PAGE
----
Date of Completion


Embargo Period



ferroelectics, nanomaterials, simulation, thermodynamics

Major Advisor

Serge Nakhmanson

Associate Advisor

S. Pamir Alpay

Associate Advisor

Jason Hancock

Field of Study



Doctor of Philosophy

Open Access

Open Access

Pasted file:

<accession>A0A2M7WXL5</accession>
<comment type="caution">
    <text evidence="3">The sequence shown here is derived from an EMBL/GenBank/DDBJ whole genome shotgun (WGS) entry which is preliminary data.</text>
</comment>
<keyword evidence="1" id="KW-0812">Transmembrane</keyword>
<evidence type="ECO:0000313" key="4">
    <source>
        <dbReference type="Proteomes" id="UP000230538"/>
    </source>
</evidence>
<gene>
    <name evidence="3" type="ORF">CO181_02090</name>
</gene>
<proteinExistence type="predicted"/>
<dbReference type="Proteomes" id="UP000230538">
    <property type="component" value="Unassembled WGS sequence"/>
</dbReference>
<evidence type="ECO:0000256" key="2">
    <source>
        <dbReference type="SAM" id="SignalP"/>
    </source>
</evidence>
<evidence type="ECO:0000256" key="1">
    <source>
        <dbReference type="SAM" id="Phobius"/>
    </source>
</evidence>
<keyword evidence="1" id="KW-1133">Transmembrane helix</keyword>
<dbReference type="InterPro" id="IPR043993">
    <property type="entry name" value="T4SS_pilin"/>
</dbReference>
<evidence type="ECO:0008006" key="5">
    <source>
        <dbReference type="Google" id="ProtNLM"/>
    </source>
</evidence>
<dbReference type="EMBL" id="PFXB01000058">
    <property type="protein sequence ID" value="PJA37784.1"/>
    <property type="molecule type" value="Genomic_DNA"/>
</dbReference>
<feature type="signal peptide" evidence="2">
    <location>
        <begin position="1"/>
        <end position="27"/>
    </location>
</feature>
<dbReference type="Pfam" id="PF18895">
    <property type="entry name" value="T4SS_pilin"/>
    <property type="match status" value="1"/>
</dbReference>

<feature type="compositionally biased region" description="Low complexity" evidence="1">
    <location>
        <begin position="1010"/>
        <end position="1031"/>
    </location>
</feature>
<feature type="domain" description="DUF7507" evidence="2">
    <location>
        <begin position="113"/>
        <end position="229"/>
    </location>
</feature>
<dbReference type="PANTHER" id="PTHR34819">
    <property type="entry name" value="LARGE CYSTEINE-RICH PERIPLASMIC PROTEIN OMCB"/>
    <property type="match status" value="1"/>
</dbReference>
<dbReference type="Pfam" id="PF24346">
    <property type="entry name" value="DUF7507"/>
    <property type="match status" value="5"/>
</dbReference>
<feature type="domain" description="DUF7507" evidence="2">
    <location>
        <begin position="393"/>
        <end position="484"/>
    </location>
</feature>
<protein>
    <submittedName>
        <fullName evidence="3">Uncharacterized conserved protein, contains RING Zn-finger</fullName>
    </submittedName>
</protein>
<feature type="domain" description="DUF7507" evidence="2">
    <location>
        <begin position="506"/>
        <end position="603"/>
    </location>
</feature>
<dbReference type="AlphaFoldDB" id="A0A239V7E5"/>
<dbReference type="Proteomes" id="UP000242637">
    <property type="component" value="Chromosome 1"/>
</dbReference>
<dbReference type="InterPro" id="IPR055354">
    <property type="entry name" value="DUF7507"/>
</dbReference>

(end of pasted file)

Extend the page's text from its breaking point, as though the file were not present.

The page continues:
In this dissertation, a mesoscale modeling approach is developed aimed at simulating the properties of dielectric nano/microstructures with coupled polar, elastic, and thermal degrees of freedom, as well as the dependence of these properties on the structure size, shape, morphology and applied conditions. The versatility of this computational method to predict functional behavior is exemplified in the following systems: (i) Semiconducting core-shell nanoparticles and the influence of their size, anisotropy, microstructure and applied pressure on their optical properties; (ii) Ferroelectric nanoparticles embedded in a dielectric medium, and the dependence on their polarization-field topology and transitions on particle shape and size, dielectric medium strength, applied electric field, as well as other factors; (iii) Artificial layered-oxide material exhibiting polar Goldstone-like (or phason) ex- citations and its electrocaloric properties that are tuneable under a wide range of applied conditions. The results of these investigations highlight the great promise of functional nano/mi- crostructures for a variety of advanced engineering applications, including electrothermal energy conversion, non-volatile multibit memories, opto and low-power electronics, as well as metamaterials by design. They also detail the utility of mesoscale "control dials," I.e., manipulation of size, shape and microstructure, for fine-tuning the useful properties and operational response of functional nano/microstructures. Finally, we demonstrate that the development of predictive-grade mesoscale-level simulation techniques that accurately un- derpin complex physical phenomena occurring at this length scale is paramount for deeper understanding of the behavior of functional dielectrics and other materials.